Automakers in the United States are now betting on electric vehicles (EVs) as the future of the car market. General Motors is switching its entire lineup of vehicles to EVs by 2035. And earlier this month, Ford announced it is splitting its EV and internal combustion divisions as part of its effort to go all in on electric vehicles.
But emissions aren’t the only environmental or societal problem with traditional cars, and that raises the question of how far they can go to combat climate change.
“Public transportation and safe active transportation, like walking and biking, really are the only economically sustainable and equitable ways to enhance access to opportunity and to [transport people] to other destinations.” —Greg Shill, University of Iowa College of Law
Listen: What is the effect of switching gas vehicles for electric cars?
Greg Shill is an associate professor at the University of Iowa College of Law who studies cities and transportation through the lens of corporate law. He is also the co-host of the podcast “Densely Speaking.” Shill says there are millions of people who are either too impaired to drive or too poor to afford the cost of a car, which limits the possibility of lowering emissions through electric vehicle use.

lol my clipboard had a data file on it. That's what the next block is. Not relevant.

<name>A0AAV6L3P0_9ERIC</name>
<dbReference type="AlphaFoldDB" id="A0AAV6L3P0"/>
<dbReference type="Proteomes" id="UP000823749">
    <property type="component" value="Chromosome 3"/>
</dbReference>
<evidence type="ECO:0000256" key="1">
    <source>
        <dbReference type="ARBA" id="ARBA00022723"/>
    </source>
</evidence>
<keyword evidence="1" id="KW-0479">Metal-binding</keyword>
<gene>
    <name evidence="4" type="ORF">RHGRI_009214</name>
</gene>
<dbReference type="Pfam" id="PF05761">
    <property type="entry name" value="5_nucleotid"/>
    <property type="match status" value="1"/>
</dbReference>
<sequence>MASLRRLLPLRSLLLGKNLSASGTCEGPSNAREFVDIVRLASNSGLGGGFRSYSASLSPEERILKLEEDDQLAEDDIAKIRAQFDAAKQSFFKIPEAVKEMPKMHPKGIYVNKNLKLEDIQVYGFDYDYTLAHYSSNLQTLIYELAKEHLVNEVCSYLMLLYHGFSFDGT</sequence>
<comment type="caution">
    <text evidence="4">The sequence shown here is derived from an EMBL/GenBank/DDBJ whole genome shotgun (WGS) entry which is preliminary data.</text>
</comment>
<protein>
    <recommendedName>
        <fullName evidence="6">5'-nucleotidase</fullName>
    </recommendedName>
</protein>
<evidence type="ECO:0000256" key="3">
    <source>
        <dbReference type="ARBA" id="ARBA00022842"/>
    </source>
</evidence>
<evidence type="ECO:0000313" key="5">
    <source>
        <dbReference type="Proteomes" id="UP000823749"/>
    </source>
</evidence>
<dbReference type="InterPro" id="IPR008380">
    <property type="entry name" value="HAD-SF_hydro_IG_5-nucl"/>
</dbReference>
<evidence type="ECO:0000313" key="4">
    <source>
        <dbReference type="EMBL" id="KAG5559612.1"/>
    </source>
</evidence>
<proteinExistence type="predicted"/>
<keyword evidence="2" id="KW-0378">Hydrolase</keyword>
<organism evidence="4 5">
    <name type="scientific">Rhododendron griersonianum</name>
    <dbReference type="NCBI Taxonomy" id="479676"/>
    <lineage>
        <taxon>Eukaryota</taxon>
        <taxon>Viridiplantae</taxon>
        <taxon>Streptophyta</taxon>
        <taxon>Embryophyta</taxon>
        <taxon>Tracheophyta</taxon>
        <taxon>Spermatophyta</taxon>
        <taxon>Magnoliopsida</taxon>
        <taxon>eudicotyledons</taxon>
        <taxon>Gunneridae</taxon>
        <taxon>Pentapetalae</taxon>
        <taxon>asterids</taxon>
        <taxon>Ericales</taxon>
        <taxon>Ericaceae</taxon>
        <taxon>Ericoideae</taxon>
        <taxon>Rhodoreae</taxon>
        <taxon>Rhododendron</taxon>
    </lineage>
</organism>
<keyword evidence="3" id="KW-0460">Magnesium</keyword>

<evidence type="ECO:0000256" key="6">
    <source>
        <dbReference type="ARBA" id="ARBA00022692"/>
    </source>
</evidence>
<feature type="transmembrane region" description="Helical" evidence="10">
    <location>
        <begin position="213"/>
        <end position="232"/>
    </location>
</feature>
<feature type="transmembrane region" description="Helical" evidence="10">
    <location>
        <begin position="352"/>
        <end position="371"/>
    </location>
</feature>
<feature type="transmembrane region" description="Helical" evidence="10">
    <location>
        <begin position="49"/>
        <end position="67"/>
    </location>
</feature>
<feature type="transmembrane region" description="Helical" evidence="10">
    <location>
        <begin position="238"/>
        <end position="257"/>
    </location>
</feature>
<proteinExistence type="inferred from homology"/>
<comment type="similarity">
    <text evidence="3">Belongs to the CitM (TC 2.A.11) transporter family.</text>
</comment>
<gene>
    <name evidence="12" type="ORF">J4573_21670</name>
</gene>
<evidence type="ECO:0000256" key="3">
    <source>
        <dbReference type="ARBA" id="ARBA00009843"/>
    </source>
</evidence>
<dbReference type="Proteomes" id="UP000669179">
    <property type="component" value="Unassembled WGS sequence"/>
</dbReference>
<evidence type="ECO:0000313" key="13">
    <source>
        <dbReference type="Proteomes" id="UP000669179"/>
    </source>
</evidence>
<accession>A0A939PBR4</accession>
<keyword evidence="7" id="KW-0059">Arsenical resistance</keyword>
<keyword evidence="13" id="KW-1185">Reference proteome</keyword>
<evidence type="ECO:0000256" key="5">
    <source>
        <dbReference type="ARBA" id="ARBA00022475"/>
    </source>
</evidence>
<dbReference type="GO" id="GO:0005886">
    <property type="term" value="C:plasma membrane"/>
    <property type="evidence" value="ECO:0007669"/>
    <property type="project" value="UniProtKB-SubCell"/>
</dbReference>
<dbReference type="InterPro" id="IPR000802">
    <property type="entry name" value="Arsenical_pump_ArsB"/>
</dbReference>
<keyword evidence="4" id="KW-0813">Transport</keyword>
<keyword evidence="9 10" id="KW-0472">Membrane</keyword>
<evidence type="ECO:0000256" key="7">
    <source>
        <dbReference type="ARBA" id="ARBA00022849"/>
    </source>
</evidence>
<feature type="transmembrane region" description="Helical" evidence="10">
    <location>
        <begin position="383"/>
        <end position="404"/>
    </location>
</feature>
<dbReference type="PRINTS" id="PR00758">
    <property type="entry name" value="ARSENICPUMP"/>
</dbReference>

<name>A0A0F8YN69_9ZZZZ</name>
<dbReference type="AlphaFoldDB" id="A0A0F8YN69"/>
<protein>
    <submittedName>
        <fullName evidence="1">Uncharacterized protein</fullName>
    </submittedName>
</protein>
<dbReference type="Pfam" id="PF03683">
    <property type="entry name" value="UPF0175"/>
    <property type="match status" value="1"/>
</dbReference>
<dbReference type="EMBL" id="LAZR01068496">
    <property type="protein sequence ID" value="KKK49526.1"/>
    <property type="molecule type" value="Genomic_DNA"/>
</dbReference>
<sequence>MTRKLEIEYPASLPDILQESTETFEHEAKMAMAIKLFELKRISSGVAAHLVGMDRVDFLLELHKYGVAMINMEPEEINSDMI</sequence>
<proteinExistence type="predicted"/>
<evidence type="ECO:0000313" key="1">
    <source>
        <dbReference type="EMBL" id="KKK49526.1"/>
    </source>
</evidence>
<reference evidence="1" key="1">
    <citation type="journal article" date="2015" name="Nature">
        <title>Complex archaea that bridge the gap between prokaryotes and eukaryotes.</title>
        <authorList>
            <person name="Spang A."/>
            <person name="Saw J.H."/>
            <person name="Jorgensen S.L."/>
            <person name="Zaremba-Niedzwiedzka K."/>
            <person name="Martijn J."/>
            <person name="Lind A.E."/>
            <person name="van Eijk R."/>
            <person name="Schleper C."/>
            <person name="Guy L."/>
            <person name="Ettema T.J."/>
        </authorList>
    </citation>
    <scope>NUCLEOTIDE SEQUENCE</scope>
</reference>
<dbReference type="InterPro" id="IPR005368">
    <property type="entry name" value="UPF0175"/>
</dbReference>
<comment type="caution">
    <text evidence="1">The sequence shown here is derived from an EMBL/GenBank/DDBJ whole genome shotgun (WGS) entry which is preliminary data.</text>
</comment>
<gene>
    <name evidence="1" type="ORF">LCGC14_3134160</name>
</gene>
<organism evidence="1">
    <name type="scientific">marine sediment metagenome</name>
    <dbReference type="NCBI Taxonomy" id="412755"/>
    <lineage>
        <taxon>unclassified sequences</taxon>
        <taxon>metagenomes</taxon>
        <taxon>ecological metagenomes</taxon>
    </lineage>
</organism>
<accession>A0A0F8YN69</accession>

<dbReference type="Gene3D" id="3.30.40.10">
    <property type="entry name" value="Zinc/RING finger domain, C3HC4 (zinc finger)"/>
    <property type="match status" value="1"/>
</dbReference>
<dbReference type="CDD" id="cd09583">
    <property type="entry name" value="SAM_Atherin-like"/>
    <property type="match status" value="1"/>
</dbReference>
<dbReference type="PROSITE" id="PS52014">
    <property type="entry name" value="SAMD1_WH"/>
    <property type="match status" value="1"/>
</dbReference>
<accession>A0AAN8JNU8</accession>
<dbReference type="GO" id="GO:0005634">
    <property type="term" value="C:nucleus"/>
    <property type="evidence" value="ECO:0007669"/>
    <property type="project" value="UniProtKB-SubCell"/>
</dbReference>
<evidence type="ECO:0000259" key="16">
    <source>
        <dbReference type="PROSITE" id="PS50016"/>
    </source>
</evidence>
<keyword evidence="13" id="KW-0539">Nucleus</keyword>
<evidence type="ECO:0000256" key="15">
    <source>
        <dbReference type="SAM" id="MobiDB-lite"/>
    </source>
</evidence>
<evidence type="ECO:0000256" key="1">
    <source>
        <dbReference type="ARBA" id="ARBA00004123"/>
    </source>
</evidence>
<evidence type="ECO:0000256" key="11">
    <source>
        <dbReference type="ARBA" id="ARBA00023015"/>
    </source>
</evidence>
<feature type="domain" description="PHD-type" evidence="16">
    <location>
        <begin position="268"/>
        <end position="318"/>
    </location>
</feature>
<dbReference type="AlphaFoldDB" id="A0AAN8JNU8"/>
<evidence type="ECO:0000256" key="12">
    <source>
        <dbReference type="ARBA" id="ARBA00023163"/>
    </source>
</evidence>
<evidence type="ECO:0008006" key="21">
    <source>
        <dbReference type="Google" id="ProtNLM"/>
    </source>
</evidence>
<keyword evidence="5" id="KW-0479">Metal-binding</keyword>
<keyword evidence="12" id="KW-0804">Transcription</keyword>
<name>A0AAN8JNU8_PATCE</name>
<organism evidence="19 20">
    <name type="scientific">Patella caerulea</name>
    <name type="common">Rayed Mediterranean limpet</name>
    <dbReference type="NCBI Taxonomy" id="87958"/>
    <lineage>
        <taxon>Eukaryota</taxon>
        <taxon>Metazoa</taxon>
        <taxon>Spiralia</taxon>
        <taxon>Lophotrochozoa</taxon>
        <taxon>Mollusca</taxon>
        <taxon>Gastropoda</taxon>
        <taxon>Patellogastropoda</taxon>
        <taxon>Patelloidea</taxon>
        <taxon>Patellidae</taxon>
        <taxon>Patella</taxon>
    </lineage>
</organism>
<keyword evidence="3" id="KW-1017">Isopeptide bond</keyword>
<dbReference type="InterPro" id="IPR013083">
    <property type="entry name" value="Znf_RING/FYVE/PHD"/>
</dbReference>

“Public transportation and safe active transportation, like walking and biking, really are the only economically sustainable and equitable ways to enhance access to opportunity and to [transport people] to other destinations,” says Shill.
Maxwell Woody is a research specialist, University of Michigan’s Center for Sustainable Systems and the lead author of a new study conducted in partnership with Ford that looked at the environmental benefits of electric vehicles. Woody says his team conducted a study that looked into a myriad of factors that contributed to car emissions from electric vehicles.
“There is approximately a 64% lower emissions for electric vehicles compared to internal combustion vehicles, and this ratio — this 64% — is roughly constant across different vehicle classes,” he says.
Cynthia Williams is Ford Motor Company’s Global Director for Sustainability. Williams says while some costs are still high, the Ford F-150 Lightning is cheaper in the long run compared with its peer gas vehicles.
“You should really take a look at the total life cycle of the vehicle, and do your comparison that way,” she says.